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Mother accused of sending minor to work

A MOTHER accused of sending her underage daughter to a recruitment training centre has been arrested, along with a man accused of brokering a deal for the girl’s placement, a police official said yesterday.

Police said 43-year-old mother Ly Yan and 28-year-old broker Kao Setha were arrested on Friday after officials at the recruitment firm VC Manpower filed a complaint accusing them of falsifying documents in order to submit Ly Yan’s daughter, 16, to a training programme that would prepare her to work as a domestic aid in Malaysia.

“While the girl was spending her month at the company [for training], the company found out that the girl’s real age was 16,” said Keo Thea, director of the municipal Bureau of Anti-Human Trafficking and Juvenile Protection.

“And it was learned that the suspects lied about the girl’s real age and background to make her appear to be legally able to work in Malaysia.”

According to a 1994 sub-decree on migrant labour, trainees must be at least 18 years old before being sent to work abroad.

Meas Chanpiseth, deputy prosecutor at the Municipal Court, said yesterday that charges had been laid against both the mother and the broker, but declined to elaborate further.

“We are now working on the case for which we have already laid charges ... but we cannot say what the charges are because the case is now being investigated,” he said.

On August 16, police officials said that the director of a VC Manpower training centre in Sen Sok district evaded arrest and went into hiding after he was accused of mistreating a trainee under his care.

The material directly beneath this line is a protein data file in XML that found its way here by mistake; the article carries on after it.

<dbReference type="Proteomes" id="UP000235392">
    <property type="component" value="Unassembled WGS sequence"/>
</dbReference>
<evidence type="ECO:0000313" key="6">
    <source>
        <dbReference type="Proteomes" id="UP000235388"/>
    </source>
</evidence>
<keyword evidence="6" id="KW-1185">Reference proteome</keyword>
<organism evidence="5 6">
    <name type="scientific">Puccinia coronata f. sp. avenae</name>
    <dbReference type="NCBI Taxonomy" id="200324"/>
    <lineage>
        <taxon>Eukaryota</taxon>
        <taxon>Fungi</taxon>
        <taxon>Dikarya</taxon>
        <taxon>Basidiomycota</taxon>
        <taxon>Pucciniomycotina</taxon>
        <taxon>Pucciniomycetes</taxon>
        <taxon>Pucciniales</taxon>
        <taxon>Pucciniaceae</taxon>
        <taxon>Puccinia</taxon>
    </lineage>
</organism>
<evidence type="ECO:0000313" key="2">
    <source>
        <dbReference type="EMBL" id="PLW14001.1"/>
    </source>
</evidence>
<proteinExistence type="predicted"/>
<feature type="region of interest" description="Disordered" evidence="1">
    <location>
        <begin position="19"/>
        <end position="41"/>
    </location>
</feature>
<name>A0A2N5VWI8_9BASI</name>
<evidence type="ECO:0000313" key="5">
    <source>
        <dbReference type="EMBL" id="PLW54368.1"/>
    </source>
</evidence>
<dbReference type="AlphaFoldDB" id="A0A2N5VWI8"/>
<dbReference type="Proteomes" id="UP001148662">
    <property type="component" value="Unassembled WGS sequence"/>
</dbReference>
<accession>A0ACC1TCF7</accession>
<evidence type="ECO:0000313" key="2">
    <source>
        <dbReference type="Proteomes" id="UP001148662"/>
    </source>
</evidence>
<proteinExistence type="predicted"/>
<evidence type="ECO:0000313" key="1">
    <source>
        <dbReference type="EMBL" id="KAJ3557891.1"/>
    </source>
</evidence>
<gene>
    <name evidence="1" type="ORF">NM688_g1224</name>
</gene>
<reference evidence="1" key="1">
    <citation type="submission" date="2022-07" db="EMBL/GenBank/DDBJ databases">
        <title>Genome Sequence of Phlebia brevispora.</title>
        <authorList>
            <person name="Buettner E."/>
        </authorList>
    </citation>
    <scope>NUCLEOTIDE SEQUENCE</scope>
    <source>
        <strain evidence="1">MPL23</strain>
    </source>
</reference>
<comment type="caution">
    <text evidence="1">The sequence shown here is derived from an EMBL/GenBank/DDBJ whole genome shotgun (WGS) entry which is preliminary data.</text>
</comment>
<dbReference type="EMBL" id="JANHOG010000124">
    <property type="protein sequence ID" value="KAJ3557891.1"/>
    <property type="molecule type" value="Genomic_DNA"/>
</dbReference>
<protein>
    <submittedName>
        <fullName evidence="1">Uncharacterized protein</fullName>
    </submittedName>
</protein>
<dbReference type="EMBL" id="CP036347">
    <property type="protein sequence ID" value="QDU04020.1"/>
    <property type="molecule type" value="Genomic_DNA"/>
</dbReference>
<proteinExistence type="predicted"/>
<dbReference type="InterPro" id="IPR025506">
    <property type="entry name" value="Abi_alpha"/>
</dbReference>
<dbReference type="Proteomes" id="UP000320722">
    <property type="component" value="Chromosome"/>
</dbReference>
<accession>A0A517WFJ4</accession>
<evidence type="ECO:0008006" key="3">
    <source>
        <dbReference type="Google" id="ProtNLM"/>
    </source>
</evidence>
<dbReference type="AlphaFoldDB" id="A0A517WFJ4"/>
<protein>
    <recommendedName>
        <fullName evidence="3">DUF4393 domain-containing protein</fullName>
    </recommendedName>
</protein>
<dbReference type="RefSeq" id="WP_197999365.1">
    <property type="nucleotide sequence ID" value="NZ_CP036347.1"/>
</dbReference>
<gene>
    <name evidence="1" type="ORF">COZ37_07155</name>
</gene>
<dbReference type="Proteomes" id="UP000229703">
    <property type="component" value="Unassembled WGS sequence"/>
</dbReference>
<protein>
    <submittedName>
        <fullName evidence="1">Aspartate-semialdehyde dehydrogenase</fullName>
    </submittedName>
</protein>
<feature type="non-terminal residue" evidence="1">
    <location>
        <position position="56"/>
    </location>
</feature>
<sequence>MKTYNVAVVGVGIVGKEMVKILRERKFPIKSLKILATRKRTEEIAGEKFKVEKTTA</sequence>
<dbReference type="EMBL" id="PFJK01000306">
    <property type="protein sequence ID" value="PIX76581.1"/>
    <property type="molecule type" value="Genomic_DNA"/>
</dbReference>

Pol Khemra, deputy director of the Department of Police at the Interior Ministry, said yesterday that police are still on the hunt for the man.

VC Manpower also came under scrutiny last month when a woman fled one of its training centres and said she had been held against her will.

Days later, authorities announced they had found 24 underage girls being trained by the company. The Labour Ministry initially barred the firm from recruiting clients, but absolved it of wrongdoing soon after.

Oum Mean, a secretary of state at the Ministry of Labour, said yesterday that the ministry had held a training session for recruitment companies on Friday.

He said more than 30 representatives from the companies attended the seminar, at which they discussed the laws pertaining to migrant labour and were reminded “to obey the ministry’s regulations and principles related to trainee ages, requirements for training centres and departures to Malaysia”, he said.

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